# When do you use the trapezoidal rule?

One use is when the integrand does not have an antiderivative that is finitely expressible using familiar functions.

Many important (and interesting) functions do not have an antiderivative that can be written using a finite number of simpler functions.

An example you may be familiar with is the "bell curve" -- important in probability as relating to the normal distribution.

graph{y = e^(-1/2x^2)/sqrt(2pi) [-2.2, 2.126, -1.043, 1.121]}

The involves the integral:

So we need some kind of approximation method. We can use rectangles, but, in general, trapezoids give us a better approximation with the same number of arithmetic steps.

For even better approximations we can use Simpson's rule (using parabolas).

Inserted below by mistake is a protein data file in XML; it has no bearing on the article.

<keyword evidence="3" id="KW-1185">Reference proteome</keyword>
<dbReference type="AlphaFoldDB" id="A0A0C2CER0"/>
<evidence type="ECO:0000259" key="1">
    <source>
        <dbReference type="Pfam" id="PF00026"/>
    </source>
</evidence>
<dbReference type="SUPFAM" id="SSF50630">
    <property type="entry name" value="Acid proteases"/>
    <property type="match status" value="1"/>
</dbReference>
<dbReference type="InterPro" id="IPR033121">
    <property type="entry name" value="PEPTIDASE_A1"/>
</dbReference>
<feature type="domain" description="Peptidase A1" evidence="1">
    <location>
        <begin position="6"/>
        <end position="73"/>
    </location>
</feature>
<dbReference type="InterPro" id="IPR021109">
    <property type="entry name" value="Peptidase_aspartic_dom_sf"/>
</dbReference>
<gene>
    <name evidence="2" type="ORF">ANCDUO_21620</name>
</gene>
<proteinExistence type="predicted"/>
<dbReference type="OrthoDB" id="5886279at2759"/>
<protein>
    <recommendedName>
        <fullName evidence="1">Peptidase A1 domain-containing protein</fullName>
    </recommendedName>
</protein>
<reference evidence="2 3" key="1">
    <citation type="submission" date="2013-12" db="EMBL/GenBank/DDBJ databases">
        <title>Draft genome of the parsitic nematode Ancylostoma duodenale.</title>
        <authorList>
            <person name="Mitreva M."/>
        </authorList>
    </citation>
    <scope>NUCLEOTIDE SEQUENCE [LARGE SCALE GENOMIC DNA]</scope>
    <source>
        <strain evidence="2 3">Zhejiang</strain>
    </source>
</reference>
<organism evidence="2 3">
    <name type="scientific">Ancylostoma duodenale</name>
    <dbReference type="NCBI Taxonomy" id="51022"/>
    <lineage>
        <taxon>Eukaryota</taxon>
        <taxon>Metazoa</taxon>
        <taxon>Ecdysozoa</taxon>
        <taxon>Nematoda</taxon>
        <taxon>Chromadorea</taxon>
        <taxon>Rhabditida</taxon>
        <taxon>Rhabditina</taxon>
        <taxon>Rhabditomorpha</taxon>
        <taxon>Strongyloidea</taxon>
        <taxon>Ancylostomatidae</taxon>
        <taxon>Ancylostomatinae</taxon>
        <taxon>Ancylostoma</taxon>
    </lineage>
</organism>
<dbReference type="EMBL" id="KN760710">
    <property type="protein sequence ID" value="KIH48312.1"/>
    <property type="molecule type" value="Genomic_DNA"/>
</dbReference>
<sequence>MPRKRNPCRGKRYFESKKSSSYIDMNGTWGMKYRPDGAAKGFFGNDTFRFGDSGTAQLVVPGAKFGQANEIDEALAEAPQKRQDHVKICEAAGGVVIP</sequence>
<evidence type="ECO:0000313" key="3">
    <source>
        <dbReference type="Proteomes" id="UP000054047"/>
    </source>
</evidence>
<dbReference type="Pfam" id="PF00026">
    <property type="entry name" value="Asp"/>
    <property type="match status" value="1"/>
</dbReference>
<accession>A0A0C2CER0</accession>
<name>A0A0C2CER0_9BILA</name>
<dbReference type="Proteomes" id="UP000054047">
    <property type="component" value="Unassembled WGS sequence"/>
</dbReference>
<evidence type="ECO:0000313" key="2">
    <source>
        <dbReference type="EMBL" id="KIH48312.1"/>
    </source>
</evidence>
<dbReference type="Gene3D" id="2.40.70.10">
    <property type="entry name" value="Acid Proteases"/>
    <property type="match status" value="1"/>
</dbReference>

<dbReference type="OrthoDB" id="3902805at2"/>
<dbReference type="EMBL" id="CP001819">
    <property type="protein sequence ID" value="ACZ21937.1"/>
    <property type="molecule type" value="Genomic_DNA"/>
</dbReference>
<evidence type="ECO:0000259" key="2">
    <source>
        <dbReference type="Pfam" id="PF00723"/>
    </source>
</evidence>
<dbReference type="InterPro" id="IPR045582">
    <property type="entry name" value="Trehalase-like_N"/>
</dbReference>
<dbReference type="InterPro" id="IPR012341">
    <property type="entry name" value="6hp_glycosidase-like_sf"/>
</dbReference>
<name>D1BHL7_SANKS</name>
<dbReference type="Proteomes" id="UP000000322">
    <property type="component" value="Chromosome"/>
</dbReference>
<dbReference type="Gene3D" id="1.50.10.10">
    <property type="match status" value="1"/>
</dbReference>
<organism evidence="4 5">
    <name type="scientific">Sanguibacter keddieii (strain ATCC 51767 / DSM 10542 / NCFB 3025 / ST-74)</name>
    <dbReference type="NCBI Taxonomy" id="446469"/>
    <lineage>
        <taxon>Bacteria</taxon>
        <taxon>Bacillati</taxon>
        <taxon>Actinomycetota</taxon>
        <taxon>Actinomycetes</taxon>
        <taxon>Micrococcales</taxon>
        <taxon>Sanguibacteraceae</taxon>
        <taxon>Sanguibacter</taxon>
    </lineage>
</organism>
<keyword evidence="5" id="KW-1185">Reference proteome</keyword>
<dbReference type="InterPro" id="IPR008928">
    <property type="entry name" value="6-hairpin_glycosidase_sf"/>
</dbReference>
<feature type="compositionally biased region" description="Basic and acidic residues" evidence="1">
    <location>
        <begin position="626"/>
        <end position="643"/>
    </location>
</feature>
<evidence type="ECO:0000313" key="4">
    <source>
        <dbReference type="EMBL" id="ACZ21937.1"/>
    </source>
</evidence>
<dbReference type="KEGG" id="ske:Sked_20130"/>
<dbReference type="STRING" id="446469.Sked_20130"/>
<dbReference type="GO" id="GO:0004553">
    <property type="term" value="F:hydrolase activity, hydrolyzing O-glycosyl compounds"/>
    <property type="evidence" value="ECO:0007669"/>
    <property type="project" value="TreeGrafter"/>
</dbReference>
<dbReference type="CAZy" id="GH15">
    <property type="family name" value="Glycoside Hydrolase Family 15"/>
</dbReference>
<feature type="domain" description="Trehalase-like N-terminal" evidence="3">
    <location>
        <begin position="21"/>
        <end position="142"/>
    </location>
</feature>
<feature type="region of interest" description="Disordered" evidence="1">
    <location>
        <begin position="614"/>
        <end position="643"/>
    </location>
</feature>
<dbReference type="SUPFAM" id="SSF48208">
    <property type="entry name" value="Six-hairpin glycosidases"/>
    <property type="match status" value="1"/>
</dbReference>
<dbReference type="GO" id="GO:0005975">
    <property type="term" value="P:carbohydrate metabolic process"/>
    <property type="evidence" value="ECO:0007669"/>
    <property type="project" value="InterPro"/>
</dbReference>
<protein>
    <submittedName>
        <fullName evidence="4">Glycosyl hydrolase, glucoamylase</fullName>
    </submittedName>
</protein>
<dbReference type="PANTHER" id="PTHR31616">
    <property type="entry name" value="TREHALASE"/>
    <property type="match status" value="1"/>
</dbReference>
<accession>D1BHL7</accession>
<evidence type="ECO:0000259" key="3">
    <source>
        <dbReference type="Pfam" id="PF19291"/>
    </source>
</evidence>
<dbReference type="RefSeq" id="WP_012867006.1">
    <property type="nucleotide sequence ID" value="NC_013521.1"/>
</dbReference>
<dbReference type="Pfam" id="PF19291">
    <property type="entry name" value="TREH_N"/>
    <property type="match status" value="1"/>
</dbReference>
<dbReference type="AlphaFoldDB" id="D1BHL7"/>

And there are other ways to approximate. The point is that sometimes we just have to use an approximation technique and the trapezoidal rule can be explained in a first calculus course.

In addition to the area mentioned above, natural logarithms are calculated by approximation techniques.

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The trapezoidal rule is used to approximate the definite integral of a function when the function is difficult or impossible to integrate analytically. It is particularly useful when the function is given by a set of discrete data points rather than a continuous equation. The trapezoidal rule is often applied in numerical integration when a more accurate method, such as Simpson's rule, is not required or feasible.

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